Case Overview

Legal Principle at Issue

Whether the National Labor Relations Act,1 as applied to the petitioner by an order of the National Labor Relations Board, exceeds the power of Congress to regulate commerce pursuant to article 1, 8, abridges the freedom of the press guaranteed by the First Amendment, and denies trial by jury in violation of the Seventh Amendment of the Constitution


Affirmed (includes modified). Petitioning party did not receive a favorable disposition.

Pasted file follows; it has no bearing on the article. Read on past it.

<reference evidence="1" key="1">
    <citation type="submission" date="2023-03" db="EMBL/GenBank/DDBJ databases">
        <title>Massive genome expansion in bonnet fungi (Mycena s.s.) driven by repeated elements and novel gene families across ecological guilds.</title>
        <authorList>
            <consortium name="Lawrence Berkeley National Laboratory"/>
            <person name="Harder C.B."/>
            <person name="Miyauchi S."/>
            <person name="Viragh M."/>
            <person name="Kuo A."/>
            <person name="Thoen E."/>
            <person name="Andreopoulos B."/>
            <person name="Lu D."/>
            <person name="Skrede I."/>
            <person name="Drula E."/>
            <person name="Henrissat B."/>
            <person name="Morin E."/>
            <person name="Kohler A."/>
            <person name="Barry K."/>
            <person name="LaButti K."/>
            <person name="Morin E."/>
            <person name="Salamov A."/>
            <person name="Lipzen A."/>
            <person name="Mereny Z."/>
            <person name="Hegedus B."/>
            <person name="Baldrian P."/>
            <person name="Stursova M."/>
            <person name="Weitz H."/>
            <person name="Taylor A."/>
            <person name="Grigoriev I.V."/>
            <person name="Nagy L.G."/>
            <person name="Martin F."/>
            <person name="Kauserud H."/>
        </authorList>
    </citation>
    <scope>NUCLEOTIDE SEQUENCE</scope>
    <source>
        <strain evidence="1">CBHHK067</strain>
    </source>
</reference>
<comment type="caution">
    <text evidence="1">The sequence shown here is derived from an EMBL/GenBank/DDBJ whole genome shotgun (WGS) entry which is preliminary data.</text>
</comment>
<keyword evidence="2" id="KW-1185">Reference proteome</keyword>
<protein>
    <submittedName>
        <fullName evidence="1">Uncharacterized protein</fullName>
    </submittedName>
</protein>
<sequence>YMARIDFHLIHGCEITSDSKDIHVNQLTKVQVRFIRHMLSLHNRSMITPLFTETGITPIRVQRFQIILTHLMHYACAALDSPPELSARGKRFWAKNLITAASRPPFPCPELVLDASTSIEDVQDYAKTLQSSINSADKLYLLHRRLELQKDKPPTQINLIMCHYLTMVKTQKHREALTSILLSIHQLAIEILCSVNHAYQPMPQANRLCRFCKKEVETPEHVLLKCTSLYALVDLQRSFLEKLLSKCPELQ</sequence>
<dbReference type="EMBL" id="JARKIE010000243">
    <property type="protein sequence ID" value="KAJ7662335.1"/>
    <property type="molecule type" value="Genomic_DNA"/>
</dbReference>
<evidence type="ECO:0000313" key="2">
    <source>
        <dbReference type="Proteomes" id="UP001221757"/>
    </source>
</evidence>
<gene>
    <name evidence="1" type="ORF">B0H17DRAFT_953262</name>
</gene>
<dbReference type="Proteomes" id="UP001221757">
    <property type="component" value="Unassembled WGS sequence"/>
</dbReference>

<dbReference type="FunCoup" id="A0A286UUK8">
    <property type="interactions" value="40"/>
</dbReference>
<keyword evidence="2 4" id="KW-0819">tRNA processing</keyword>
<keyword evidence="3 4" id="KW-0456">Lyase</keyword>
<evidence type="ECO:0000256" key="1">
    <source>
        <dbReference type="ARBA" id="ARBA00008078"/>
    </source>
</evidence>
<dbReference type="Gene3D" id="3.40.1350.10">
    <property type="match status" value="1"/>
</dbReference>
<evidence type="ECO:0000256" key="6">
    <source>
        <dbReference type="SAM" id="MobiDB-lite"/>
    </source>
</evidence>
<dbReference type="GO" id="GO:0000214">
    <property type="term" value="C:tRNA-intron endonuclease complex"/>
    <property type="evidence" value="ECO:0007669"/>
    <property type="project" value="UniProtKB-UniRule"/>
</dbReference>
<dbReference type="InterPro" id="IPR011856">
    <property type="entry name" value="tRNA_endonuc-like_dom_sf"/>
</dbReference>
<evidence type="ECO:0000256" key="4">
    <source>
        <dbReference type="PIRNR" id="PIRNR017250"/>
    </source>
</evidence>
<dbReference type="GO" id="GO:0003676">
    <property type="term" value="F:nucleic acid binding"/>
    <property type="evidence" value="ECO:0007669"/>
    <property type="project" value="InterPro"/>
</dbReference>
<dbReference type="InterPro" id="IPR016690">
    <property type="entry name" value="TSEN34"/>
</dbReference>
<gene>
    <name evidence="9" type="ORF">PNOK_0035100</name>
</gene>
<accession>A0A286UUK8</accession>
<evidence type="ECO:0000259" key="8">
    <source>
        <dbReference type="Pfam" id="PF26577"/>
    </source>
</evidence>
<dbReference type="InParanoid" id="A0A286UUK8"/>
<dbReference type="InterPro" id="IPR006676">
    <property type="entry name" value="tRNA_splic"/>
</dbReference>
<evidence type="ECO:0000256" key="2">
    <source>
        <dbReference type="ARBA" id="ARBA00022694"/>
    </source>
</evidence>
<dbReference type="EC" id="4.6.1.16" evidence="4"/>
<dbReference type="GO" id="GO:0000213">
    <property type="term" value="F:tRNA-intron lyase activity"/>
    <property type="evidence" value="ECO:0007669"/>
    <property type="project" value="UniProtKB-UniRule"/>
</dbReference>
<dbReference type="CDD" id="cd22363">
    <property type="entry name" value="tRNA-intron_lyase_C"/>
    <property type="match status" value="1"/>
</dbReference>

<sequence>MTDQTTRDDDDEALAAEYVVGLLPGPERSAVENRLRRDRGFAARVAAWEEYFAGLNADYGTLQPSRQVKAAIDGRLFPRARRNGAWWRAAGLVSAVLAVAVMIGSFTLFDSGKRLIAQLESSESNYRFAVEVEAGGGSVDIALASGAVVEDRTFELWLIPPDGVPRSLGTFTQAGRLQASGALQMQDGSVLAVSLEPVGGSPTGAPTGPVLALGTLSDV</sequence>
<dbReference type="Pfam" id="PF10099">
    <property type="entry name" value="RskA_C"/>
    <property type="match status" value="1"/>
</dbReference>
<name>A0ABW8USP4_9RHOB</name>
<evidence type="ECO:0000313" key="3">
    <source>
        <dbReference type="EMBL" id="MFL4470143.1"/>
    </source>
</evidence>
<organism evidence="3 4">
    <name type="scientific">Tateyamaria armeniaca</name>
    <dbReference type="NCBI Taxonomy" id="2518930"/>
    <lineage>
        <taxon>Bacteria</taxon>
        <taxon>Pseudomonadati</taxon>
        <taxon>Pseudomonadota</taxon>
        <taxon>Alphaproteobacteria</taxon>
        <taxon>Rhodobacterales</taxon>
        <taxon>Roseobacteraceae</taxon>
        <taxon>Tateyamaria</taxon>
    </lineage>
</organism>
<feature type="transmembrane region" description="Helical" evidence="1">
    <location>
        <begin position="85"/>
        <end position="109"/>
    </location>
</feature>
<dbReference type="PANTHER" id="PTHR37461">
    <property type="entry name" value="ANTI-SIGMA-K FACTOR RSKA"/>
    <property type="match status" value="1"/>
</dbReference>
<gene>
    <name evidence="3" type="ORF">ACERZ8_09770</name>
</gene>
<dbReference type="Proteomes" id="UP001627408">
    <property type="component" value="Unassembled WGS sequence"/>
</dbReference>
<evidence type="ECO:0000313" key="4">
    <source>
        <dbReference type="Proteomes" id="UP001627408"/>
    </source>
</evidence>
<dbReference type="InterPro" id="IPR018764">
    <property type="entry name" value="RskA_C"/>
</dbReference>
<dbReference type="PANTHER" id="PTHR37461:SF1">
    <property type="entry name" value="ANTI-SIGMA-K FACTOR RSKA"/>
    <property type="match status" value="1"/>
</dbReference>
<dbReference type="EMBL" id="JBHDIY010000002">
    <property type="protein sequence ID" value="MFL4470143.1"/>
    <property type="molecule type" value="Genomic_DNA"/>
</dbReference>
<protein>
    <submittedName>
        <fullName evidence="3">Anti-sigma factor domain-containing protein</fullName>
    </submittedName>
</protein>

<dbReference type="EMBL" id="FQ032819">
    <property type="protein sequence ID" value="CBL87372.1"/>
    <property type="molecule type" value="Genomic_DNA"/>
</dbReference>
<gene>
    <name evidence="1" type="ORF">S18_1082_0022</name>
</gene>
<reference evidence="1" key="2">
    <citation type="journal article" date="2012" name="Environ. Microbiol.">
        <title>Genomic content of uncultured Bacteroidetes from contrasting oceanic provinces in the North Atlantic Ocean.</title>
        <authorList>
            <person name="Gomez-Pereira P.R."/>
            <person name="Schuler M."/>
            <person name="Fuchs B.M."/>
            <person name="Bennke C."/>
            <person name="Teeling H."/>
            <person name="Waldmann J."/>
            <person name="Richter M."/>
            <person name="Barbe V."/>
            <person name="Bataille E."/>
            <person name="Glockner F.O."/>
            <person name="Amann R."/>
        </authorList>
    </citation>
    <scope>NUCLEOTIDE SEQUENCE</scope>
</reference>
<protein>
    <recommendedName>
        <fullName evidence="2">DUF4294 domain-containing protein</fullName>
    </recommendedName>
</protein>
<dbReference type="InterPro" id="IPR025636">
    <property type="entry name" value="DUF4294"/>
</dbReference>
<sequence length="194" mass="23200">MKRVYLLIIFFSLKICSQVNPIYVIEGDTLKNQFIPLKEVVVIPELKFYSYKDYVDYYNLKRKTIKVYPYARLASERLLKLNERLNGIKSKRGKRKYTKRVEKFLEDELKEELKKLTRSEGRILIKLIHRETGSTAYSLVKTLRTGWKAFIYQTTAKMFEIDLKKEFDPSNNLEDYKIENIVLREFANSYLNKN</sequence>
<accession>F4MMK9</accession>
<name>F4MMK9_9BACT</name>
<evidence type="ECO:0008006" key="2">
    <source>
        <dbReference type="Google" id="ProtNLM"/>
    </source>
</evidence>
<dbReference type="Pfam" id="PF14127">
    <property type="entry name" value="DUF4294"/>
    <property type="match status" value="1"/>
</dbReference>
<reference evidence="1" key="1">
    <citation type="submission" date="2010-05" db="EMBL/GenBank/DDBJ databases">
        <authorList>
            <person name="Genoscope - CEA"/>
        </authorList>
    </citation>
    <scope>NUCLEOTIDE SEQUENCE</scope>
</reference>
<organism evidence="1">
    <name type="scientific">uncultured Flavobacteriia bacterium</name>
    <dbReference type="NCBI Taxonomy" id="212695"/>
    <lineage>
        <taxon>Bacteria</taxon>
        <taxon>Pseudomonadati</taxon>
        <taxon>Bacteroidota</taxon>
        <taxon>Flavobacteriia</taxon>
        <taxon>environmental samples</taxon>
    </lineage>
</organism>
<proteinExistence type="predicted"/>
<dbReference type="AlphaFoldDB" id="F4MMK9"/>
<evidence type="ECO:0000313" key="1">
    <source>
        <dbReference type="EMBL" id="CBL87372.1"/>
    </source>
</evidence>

In October, 1935, the petitioner discharged Morris Watson, an employee in its New York office. The American Newspaper Guild, a labor organization, filed a charge with the Board alleging that Watson's discharge was in violation of § 7 of the National Labor Relations Act, which confers on employees the right to organize, to form, join, or assist labor organizations to bargain collectively through representatives of their own choosing and to engage in concerted activities for the purpose of collective bargaining or other mutual aid or protection; that the petitioner had engaged in unfair labor practices contrary to subsections (1) and (3) of § 8 by interfering with, restraining, or coercing Watson in the exercise of the rights guaranteed him by § 7, and by discriminating against him in respect of his tenure of employment and discouraging his membership in a labor organization.

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